Archaeological Colloquium: „Rethinking Domestication: Seed-dispersal-based mutualisms“

May 02, 2022 from 06:30 PM to 08:30 PM

Hybrid event

Dr. Robert Spengler • Max Planck Institute for the Science of Human History, Jena.

When thinking about plant domestication, most of us immediately think about ancient
sickle harvesting and seed sowing, as leading to tough rachises in wheat and barley, but the other seed dispersal properties in crop progenitors are rarely discussed. The first steps toward domestication are evolutionary responses for the recruitment of humans as dispersers. Plants that evolved traits to support human-mediated seed dispersal express greater fitness in increasingly anthropogenic ecosystems. The loss of dormancy, reduction in seed coat thickness, increased seed size, pericarp density, and sugar concentration all led to more focused seed dispersal through seed saving and sowing. I argue that a better understanding of these early steps in the long domestication process can be clarified by looking at the ways plants and animals evolve in the wild. In this talk, I will explore some of these ideas in relation to plant domestication and look at case studies from the Silk Road trade routes that led to both the dispersal and the domestication of certain plants. Humans are the most successful seed dispersers on the planet, and plants evolve in response to mutualistic relationships for seed dispersal.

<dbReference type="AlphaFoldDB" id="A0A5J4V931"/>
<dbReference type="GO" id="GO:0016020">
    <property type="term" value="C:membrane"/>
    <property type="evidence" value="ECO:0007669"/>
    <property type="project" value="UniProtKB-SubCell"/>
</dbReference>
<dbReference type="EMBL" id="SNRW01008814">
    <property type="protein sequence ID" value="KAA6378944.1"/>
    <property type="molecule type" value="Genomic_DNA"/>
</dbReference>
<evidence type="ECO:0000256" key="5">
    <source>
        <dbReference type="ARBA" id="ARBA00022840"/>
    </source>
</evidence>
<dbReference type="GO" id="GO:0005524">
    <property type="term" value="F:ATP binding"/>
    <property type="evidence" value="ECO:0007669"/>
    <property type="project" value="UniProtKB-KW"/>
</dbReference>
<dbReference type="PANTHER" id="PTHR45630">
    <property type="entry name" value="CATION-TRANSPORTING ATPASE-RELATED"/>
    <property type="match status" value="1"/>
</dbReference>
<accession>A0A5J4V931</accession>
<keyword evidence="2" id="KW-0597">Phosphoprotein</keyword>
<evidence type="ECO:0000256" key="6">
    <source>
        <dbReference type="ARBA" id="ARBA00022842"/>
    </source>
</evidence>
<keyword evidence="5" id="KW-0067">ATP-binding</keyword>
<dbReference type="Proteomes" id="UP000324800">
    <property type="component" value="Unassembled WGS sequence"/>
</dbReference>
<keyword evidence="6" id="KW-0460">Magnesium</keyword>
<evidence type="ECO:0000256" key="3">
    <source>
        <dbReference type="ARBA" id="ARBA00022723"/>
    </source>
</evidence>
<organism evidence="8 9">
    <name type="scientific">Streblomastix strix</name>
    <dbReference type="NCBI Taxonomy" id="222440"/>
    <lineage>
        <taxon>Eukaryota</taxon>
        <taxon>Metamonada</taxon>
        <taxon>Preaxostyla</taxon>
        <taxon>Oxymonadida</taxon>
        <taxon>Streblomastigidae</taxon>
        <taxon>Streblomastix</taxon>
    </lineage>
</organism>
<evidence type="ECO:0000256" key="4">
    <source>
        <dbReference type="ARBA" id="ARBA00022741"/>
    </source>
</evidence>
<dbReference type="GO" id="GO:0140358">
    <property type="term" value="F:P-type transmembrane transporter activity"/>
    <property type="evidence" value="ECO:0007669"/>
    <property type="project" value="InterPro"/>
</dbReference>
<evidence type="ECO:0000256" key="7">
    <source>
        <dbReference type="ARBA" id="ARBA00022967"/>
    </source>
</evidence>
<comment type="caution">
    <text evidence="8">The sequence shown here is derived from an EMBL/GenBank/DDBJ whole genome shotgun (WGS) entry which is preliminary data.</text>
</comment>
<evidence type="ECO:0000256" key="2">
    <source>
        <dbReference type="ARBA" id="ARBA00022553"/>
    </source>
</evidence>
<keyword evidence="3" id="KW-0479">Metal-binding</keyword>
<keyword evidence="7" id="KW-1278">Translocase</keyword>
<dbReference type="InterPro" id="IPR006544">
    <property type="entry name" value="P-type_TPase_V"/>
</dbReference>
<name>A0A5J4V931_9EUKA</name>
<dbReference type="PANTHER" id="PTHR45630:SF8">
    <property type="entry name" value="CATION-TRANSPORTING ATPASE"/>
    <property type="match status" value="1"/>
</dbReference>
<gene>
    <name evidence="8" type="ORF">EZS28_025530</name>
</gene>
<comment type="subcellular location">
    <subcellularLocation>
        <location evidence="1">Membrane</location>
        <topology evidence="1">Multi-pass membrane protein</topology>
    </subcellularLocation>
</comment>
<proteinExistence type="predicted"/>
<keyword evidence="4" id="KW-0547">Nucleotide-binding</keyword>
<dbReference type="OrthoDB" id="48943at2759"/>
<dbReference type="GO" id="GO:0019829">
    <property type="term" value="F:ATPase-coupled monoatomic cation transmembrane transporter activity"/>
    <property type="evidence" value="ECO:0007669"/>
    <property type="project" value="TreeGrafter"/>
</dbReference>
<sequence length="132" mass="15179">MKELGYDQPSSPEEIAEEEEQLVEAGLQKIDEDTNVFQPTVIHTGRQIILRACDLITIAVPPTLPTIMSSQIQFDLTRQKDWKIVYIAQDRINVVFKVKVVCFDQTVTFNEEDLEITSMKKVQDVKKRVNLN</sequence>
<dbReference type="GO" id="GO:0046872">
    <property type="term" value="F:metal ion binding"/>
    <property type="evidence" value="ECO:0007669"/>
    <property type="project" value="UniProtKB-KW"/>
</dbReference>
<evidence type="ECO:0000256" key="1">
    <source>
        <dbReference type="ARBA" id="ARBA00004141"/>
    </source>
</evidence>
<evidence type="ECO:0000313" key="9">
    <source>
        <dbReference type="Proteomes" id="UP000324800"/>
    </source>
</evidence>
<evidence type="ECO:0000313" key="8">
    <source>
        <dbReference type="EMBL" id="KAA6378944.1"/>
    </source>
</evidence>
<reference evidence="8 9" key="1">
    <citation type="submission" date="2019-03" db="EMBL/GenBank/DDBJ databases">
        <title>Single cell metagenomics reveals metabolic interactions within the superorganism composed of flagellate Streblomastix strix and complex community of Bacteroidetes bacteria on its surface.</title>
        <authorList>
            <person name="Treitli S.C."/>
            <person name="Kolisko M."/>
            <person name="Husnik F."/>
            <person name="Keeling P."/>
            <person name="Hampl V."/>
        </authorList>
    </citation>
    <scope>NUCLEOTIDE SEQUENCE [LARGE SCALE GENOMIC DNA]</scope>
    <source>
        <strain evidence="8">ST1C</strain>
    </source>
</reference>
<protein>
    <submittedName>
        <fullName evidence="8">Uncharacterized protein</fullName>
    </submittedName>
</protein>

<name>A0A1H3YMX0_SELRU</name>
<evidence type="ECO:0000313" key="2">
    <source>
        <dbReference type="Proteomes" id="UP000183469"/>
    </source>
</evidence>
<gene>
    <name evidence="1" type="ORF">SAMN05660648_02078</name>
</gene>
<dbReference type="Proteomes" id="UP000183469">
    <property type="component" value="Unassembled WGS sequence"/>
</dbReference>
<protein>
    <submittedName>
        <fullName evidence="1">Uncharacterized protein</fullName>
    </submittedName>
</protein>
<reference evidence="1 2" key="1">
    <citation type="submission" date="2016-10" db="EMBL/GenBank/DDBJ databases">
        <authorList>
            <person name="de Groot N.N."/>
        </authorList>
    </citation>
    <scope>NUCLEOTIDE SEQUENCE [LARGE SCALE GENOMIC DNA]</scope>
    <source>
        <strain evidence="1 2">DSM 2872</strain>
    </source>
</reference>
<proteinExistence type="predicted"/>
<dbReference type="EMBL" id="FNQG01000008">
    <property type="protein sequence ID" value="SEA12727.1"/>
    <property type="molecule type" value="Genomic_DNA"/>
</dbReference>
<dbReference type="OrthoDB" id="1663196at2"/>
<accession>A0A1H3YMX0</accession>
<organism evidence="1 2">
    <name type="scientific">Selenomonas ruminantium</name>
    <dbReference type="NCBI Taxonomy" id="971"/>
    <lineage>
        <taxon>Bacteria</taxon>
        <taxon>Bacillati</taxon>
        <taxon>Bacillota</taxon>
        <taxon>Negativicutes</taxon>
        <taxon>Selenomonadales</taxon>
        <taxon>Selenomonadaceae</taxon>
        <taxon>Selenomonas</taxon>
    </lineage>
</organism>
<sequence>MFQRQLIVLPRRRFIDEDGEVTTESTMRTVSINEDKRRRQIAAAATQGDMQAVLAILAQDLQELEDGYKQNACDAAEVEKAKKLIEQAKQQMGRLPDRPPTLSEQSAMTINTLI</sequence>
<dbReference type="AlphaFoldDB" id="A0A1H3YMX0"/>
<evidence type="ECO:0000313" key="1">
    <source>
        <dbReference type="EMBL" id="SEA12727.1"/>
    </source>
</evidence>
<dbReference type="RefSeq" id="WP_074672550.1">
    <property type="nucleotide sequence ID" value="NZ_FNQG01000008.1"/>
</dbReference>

Hybrid event:

ZOOM: Link
Venue: Johanna-Mestorf-Straße 2-6, Johanna-Mestorf-Hörsaal/Online


Download abstract here.
Download Archaeological Colloquium / Summer Term 2022 Programme here

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